From BiblePortal Wikipedia

Fausset's Bible Dictionary [1]

("heaps", or else "springs".)  1 Samuel 25:44;  Isaiah 10:30, "daughter of Gallim," i.e. Gallim and her sons, i.e. inhabitants. It is enumerated amidst towns of Benjamin; Laish is one. Possibly "Phalti the son of Laish who was from Gallim" was a native of Laish the town, and this a dependency only. Now the hill Khirbet el Jisr, S. of Gibeah of Saul (Valentiner).

Hastings' Dictionary of the Bible [2]

GALLIM (‘heaps’). A place near Jerusalem (  1 Samuel 25:44 ). It is personified, along with Anathoth and other towns, in   Isaiah 10:30 . It is generally placed to the N. of Jerusalem, but the exact site is unknown.

Morrish Bible Dictionary [3]

Apparently a city of Benjamin, associated with Laish, Aiath, Migron, etc., also in Benjamin. 1 Samuel 25:44;  Isaiah 10:30 .

Holman Bible Dictionary [4]

 1 Samuel 25:44 2 Samuel 3:14-15 Isaiah 10:30

Easton's Bible Dictionary [5]

 1 Samuel 25:44 Isaiah 10:30

Cyclopedia of Biblical, Theological and Ecclesiastical Literature [6]

(Heb. Gallim', גִּלִּים , Heaps, or perhaps Fountains), a place emwhich is twice mentioned in the Bible:

1. As the native place of the man to whom Michal, David's wife, was given "Phalti, the son of Laish, who was from Gallim" ( מִגִּלִּים ,  1 Samuel 25:44; Sept. Ρόμμα ; Josephus Γεθλά , Ant. 6:13, 8); but there is no clew to the situation of the place. In  2 Samuel 3:15-16, where Michal returns to David at Hebron, her husband is represented as following her as far as Bahurim, i.e., on the road between the Mount of Olives and Jericho, (comp.  2 Samuel 16:1). But even this does not necessarily point to the direction of Gals lim, because Phalti may have been at the time with Ishbosheth at Mahanaim, the road from which would naturally lead past Bahurim.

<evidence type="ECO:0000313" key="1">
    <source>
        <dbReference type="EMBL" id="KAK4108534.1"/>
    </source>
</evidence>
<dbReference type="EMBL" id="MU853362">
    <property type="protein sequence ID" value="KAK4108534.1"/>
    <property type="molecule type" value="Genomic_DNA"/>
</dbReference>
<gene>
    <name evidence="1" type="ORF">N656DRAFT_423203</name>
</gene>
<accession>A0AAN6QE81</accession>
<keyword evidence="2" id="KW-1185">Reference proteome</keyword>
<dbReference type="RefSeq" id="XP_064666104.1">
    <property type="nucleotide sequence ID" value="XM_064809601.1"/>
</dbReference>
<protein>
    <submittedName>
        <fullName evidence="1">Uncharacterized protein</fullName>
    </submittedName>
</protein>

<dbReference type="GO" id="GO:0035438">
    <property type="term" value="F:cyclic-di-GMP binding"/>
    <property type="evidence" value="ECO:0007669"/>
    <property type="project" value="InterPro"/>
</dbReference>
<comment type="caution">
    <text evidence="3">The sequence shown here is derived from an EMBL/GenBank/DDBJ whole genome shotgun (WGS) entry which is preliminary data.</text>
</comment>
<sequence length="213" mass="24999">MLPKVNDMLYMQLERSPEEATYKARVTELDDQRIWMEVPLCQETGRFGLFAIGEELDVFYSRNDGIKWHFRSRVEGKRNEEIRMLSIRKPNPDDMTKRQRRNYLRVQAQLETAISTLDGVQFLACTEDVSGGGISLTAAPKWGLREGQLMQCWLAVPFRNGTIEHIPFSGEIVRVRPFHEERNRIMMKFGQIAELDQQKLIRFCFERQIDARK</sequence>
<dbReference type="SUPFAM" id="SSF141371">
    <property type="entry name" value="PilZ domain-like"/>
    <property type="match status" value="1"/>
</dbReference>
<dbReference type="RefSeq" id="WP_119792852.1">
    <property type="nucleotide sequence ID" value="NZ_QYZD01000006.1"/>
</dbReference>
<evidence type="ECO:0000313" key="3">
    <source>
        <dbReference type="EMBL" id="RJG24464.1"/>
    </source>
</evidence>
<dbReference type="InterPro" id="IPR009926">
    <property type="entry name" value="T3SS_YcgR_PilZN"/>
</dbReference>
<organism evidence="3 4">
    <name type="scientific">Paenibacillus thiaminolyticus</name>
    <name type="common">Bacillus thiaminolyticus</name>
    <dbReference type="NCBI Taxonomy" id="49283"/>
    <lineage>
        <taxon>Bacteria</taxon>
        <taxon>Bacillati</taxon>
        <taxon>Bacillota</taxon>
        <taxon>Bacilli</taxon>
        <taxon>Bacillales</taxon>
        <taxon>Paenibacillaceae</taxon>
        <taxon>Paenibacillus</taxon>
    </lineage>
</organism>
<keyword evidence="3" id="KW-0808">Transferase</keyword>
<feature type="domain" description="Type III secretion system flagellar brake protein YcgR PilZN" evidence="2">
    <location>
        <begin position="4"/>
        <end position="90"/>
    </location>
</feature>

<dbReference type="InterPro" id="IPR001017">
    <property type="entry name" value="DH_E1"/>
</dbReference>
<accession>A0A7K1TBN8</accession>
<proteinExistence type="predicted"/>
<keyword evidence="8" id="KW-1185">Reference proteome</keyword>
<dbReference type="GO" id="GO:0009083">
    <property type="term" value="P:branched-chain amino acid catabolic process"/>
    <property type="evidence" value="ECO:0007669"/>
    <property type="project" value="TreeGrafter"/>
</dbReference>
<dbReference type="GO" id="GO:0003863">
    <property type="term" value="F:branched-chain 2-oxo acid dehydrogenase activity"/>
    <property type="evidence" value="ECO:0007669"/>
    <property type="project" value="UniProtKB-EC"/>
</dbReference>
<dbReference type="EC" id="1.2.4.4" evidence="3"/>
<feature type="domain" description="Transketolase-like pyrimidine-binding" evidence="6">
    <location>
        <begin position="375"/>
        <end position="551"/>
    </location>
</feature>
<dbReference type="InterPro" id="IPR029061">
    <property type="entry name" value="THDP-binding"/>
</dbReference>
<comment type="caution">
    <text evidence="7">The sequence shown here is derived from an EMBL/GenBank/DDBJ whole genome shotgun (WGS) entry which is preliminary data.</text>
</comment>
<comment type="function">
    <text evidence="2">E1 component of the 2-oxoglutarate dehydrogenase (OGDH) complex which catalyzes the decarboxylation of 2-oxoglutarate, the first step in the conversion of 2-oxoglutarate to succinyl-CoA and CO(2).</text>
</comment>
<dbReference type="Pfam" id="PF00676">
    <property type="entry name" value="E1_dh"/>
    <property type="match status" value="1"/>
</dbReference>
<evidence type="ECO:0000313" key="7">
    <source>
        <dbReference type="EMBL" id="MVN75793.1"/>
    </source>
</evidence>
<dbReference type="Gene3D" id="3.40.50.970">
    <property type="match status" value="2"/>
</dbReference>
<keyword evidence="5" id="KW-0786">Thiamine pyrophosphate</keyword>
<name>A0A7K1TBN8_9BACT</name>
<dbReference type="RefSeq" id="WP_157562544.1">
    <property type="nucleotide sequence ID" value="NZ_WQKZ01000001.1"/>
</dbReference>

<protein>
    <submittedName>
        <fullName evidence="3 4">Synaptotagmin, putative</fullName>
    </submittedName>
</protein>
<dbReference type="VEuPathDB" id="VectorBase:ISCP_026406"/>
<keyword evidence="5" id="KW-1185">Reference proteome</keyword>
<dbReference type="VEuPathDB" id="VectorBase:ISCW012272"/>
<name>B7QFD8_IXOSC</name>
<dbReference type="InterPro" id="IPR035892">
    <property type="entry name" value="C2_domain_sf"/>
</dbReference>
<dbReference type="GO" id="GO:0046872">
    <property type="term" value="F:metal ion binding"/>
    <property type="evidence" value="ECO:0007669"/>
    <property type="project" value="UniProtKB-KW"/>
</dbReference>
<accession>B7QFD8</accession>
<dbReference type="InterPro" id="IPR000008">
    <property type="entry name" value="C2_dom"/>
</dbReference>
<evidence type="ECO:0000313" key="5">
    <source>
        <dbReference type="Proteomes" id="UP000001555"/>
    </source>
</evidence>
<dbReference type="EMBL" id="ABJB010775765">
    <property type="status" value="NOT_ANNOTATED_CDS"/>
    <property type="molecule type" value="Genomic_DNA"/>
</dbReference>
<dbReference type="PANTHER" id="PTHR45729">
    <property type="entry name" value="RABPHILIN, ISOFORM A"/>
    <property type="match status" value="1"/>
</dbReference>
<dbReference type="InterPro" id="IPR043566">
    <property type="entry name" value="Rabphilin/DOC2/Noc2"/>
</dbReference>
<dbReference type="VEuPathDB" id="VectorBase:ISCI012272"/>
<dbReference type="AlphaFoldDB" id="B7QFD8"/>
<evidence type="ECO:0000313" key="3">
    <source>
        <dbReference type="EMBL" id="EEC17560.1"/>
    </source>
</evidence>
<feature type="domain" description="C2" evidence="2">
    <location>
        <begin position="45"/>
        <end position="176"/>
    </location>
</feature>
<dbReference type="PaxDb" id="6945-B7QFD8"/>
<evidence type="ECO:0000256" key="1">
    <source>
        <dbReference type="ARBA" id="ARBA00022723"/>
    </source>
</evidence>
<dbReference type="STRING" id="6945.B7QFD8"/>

2. The name occurs again in the catalogue of places terrified at the approach of Sennacherib ( Isaiah 10:30; Sept. Γαλλείμ ) "Lift up thy voice, O daughter (i.e., inhabitant) of Gallim! attend, O Laish! poor Anathoth!" The other towns in this passage Aiath, Michmash, Ramah, Gibeah of Saul are all, like Anathoth, in the tribe of Benjamin, a short distance north of Jerusalem. It should not be overlooked that in both these passages the names Laish and Gallim are mentioned in connection. Possibly the Ben-Laish in the former implies that Phalti was a native of Laish, that being dependent on Gallim. Its site was unknown to Eusebius and Jerome (Onomast. s.v. Γαλλεί , Gallim), although from hearsay ( Λἐγεται ) they place a village of a similar name ( Γαλλαϊ v Α ) near Accaron (Ekron). Schwarz (Palest. page 131) reports a Beit-Djallin between Ramleh and Joppa, but by other explorers the name is given as Beit-Dejan. Porter suggests the little village of Himseh as a suitable locality (Handb.For Syria, page 214); but there are no ruins there, as at Khirbet El-Haiyeh (Ruins of the Serpents), on a low tell, a little farther N.E., containing the remains of an ordinary village, with a cistern in the middle (Robinson, Later Researches; page 288).

Among the names of towns added by the Sept. to those of Judah in  Joshua 15:59, Gallim ( Γαλλίμ v.r. Γαλέμ ) occurs between Karem and Thether. In  Isaiah 15:8, the Vulgate has Gallirm for Eglaim, among the towns of Moab.

International Standard Bible Encyclopedia [7]

gal´im ( גּלים , gallı̄m ), "heaps"): Probably two distinct places:

(1) A town mentioned among the 11 additional cities of Judah which are in the Septuagint appended to  Joshua 15:59 , and have altogether disappeared from the Hebrew text. It occurs between Karem ( ‛Ain Kairem ) and Baither ( Bettı̂r ); it is probably the large and flourishing village of Beit Jāla , near Bethlehem.

(2) Gallim is mentioned in  Isaiah 10:30; not far from Laishah and Anathoth and certainly North of Jerusalem. It was the home of Palti the son of Laish ( 1 Samuel 25:44 ), and it is by many authorities identified with the Gilgal on the North border of Judah ( Joshua 15:7 ), the Gelı̄lōth of the parallel passage ( Joshua 18:17 ), and the Beth-gilgal of  Nehemiah 12:29 .